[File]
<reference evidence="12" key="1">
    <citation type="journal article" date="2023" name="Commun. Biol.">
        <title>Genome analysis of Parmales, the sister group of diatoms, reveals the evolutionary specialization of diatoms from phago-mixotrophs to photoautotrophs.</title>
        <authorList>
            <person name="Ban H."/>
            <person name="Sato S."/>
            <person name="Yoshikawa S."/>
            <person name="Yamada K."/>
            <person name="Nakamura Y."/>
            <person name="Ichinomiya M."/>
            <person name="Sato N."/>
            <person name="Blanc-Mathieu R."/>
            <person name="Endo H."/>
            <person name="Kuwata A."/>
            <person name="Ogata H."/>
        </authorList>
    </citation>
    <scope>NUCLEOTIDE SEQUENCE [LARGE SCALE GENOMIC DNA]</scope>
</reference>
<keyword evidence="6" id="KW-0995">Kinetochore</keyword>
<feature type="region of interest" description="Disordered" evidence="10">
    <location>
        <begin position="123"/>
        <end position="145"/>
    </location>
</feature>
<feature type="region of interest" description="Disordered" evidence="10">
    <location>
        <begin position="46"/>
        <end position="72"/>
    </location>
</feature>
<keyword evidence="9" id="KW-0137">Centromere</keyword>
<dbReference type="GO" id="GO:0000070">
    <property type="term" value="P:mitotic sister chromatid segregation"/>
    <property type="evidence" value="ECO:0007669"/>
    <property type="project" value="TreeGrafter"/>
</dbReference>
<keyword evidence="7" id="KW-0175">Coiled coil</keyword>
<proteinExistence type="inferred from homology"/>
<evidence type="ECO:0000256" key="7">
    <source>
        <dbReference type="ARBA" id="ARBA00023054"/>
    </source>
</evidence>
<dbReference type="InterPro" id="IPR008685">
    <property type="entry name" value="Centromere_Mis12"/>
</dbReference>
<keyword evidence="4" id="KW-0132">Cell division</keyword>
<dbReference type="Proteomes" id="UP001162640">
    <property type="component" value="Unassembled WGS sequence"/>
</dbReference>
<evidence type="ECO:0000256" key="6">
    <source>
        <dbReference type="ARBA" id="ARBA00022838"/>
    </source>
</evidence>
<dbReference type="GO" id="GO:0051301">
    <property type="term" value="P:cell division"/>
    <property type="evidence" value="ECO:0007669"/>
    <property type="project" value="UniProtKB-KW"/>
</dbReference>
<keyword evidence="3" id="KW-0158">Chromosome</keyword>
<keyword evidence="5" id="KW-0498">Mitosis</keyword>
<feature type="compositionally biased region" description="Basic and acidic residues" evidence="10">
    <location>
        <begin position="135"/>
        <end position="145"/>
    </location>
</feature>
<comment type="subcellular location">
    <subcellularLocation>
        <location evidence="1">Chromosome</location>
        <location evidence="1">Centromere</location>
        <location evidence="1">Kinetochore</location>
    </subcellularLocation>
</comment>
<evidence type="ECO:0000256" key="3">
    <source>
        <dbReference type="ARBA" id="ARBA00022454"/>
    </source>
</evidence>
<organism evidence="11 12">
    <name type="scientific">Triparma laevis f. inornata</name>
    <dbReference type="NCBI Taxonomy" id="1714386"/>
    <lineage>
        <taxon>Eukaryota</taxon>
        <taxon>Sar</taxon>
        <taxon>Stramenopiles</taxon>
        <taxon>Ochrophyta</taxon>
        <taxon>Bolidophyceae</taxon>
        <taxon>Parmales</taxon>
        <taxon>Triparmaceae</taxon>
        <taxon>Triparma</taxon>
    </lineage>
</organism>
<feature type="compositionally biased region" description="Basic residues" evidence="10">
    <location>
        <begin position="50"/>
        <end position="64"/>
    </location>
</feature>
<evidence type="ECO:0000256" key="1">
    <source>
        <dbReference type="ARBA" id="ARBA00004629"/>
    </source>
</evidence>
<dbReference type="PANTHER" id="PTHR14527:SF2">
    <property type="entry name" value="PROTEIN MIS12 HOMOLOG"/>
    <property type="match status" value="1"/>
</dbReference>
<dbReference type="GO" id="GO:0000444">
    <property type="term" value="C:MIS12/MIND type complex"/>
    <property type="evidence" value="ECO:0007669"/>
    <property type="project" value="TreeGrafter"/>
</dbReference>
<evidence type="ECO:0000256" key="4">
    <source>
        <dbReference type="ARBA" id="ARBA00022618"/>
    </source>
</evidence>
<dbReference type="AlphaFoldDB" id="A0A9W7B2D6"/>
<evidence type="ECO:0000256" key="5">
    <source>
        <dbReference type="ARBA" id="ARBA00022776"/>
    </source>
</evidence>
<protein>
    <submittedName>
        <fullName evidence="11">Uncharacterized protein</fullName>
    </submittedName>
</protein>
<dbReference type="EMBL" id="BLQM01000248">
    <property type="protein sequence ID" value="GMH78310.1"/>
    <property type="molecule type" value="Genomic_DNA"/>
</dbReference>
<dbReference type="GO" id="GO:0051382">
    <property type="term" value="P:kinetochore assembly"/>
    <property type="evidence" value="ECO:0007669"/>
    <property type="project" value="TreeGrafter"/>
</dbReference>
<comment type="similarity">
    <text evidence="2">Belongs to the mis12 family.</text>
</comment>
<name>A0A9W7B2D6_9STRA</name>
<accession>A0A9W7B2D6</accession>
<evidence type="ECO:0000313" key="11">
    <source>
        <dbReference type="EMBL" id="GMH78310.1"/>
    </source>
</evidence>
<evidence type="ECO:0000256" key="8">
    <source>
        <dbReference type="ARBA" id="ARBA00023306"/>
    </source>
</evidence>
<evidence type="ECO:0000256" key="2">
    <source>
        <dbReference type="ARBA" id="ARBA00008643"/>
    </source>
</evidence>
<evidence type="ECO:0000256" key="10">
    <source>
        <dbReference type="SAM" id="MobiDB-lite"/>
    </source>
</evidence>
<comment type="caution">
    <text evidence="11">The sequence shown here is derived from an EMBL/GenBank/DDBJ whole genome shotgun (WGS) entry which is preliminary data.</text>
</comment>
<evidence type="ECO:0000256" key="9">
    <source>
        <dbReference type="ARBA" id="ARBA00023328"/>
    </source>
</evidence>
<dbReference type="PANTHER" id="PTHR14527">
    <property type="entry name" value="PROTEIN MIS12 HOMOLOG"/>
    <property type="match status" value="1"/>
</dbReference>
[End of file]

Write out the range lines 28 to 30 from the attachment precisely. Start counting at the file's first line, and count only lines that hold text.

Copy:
    <location>
        <begin position="46"/>
        <end position="72"/>